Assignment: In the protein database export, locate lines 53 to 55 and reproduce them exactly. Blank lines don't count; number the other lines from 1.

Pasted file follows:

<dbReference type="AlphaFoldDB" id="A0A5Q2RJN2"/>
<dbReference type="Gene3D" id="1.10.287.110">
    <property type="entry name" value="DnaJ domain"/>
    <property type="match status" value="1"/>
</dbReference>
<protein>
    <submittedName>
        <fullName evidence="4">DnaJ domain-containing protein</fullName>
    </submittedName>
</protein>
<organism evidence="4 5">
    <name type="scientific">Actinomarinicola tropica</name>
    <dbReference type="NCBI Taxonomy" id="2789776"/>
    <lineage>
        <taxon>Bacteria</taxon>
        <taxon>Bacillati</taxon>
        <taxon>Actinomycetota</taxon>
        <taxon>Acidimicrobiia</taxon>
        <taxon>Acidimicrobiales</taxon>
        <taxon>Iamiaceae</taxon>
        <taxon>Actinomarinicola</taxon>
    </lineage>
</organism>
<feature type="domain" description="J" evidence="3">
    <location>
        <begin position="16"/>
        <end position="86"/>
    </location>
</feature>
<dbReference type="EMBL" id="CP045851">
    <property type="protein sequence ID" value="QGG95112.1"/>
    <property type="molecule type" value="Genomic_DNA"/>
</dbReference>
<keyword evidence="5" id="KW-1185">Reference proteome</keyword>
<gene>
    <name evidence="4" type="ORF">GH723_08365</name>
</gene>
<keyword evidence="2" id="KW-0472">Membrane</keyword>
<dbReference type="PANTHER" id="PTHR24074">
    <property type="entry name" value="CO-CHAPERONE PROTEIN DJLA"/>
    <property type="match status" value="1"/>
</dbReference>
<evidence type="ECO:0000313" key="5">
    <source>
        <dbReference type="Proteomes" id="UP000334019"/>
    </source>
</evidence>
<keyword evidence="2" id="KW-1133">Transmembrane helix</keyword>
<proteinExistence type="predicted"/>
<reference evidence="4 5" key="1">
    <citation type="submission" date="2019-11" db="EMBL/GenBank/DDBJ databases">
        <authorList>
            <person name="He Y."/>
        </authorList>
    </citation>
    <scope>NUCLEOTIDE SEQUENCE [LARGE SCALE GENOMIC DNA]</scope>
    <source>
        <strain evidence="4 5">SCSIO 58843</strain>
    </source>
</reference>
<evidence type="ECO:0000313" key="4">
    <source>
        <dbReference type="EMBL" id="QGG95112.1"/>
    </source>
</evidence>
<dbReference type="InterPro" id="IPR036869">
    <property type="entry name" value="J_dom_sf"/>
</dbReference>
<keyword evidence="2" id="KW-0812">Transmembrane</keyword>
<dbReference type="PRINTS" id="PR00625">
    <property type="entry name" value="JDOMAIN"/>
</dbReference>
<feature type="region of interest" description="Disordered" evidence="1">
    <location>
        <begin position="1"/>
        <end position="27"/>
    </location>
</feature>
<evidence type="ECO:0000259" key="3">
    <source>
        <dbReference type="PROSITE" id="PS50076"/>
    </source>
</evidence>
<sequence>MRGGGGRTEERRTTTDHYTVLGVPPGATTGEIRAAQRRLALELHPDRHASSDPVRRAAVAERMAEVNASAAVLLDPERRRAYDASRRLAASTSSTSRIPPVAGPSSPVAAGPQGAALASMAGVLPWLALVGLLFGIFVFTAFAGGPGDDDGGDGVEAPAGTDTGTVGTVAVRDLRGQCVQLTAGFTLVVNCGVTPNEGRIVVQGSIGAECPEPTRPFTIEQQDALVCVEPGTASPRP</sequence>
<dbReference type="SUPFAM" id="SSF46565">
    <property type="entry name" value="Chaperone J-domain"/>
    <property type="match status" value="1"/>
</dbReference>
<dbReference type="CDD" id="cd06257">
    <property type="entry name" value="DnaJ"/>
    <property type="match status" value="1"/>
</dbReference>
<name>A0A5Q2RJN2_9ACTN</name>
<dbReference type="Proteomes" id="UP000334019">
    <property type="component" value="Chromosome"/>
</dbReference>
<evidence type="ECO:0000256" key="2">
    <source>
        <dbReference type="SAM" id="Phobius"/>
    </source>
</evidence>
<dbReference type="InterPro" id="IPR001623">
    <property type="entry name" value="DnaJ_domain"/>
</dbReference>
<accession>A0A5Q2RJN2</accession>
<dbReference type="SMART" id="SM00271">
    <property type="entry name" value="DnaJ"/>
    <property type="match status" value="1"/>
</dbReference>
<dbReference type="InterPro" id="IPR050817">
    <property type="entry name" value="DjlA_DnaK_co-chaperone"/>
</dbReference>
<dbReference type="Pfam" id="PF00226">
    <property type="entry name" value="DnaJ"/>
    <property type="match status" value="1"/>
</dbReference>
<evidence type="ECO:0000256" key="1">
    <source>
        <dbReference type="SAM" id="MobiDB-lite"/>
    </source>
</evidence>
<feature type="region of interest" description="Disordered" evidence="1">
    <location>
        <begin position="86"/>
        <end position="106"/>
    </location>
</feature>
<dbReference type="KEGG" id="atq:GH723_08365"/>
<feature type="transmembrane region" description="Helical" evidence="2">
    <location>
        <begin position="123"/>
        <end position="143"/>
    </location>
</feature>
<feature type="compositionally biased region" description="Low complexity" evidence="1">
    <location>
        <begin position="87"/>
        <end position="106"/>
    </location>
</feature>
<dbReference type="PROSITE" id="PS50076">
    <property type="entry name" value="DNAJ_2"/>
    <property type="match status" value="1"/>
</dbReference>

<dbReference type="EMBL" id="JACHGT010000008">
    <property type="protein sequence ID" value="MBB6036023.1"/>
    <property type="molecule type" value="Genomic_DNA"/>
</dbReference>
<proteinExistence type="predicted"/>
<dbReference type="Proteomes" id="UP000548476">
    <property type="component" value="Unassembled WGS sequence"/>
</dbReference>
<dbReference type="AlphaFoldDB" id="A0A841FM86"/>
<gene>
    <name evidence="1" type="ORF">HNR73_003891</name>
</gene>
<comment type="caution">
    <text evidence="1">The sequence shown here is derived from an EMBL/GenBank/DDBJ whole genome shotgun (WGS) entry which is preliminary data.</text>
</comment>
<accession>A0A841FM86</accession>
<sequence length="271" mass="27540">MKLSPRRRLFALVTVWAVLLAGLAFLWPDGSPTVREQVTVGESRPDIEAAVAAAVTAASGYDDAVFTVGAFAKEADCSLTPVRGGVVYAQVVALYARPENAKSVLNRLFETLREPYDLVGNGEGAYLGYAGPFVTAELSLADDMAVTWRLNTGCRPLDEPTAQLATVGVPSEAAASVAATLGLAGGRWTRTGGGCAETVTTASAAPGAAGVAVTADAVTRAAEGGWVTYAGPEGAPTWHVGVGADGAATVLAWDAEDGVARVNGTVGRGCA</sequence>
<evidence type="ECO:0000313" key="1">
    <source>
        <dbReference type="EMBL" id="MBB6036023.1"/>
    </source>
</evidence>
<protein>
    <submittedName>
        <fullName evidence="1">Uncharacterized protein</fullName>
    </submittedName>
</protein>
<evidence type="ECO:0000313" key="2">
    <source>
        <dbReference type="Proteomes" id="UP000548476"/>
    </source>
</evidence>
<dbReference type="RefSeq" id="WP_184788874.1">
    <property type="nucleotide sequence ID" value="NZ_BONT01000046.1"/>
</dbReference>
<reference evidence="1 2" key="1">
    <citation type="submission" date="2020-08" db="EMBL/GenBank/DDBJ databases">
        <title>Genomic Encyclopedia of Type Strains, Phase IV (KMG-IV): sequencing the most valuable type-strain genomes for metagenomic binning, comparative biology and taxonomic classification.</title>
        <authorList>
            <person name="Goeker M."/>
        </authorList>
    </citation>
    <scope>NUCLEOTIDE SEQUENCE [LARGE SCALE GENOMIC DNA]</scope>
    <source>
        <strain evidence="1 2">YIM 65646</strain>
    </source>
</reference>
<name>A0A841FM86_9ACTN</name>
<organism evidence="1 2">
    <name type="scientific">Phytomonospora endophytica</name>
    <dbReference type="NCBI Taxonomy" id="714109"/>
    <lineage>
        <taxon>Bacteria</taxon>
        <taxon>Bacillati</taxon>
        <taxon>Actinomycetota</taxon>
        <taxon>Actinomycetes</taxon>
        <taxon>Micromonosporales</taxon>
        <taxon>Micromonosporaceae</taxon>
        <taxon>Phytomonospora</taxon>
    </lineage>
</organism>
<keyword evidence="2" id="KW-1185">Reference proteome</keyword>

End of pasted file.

            <person name="He Y."/>
        </authorList>
    </citation>